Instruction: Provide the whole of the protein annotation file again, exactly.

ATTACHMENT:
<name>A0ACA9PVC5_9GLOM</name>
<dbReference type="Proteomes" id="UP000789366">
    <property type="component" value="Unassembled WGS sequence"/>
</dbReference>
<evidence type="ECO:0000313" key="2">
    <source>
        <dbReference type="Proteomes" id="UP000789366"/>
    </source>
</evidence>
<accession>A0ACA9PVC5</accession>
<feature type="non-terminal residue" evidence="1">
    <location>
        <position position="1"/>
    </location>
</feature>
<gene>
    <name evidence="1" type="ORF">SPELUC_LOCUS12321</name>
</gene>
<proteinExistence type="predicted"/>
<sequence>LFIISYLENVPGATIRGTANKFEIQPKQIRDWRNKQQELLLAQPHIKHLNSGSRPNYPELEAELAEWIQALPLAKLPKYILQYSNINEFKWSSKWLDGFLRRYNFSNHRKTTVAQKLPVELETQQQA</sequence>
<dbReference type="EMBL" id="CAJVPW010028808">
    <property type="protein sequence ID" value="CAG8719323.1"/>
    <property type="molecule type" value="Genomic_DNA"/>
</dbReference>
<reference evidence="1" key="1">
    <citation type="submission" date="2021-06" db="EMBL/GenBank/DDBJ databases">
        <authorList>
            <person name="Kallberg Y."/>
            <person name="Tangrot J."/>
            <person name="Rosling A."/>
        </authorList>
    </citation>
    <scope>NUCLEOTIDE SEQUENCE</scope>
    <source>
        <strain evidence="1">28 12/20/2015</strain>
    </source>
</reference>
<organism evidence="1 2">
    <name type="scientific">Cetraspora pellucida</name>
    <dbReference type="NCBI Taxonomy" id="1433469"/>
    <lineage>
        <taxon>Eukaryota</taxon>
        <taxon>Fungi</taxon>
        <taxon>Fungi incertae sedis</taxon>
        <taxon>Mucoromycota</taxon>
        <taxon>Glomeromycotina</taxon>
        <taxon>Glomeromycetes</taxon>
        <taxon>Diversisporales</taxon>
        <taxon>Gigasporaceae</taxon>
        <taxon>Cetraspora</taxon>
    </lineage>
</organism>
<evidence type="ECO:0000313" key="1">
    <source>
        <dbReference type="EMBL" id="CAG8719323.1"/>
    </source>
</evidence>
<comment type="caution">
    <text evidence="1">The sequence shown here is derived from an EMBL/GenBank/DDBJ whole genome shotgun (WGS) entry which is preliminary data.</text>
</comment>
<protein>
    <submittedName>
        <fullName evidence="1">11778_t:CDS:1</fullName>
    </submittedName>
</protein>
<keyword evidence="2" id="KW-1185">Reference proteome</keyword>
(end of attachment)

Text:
<name>A0ACA9PVC5_9GLOM</name>
<dbReference type="Proteomes" id="UP000789366">
    <property type="component" value="Unassembled WGS sequence"/>
</dbReference>
<evidence type="ECO:0000313" key="2">
    <source>
        <dbReference type="Proteomes" id="UP000789366"/>
    </source>
</evidence>
<accession>A0ACA9PVC5</accession>
<feature type="non-terminal residue" evidence="1">
    <location>
        <position position="1"/>
    </location>
</feature>
<gene>
    <name evidence="1" type="ORF">SPELUC_LOCUS12321</name>
</gene>
<proteinExistence type="predicted"/>
<sequence>LFIISYLENVPGATIRGTANKFEIQPKQIRDWRNKQQELLLAQPHIKHLNSGSRPNYPELEAELAEWIQALPLAKLPKYILQYSNINEFKWSSKWLDGFLRRYNFSNHRKTTVAQKLPVELETQQQA</sequence>
<dbReference type="EMBL" id="CAJVPW010028808">
    <property type="protein sequence ID" value="CAG8719323.1"/>
    <property type="molecule type" value="Genomic_DNA"/>
</dbReference>
<reference evidence="1" key="1">
    <citation type="submission" date="2021-06" db="EMBL/GenBank/DDBJ databases">
        <authorList>
            <person name="Kallberg Y."/>
            <person name="Tangrot J."/>
            <person name="Rosling A."/>
        </authorList>
    </citation>
    <scope>NUCLEOTIDE SEQUENCE</scope>
    <source>
        <strain evidence="1">28 12/20/2015</strain>
    </source>
</reference>
<organism evidence="1 2">
    <name type="scientific">Cetraspora pellucida</name>
    <dbReference type="NCBI Taxonomy" id="1433469"/>
    <lineage>
        <taxon>Eukaryota</taxon>
        <taxon>Fungi</taxon>
        <taxon>Fungi incertae sedis</taxon>
        <taxon>Mucoromycota</taxon>
        <taxon>Glomeromycotina</taxon>
        <taxon>Glomeromycetes</taxon>
        <taxon>Diversisporales</taxon>
        <taxon>Gigasporaceae</taxon>
        <taxon>Cetraspora</taxon>
    </lineage>
</organism>
<evidence type="ECO:0000313" key="1">
    <source>
        <dbReference type="EMBL" id="CAG8719323.1"/>
    </source>
</evidence>
<comment type="caution">
    <text evidence="1">The sequence shown here is derived from an EMBL/GenBank/DDBJ whole genome shotgun (WGS) entry which is preliminary data.</text>
</comment>
<protein>
    <submittedName>
        <fullName evidence="1">11778_t:CDS:1</fullName>
    </submittedName>
</protein>
<keyword evidence="2" id="KW-1185">Reference proteome</keyword>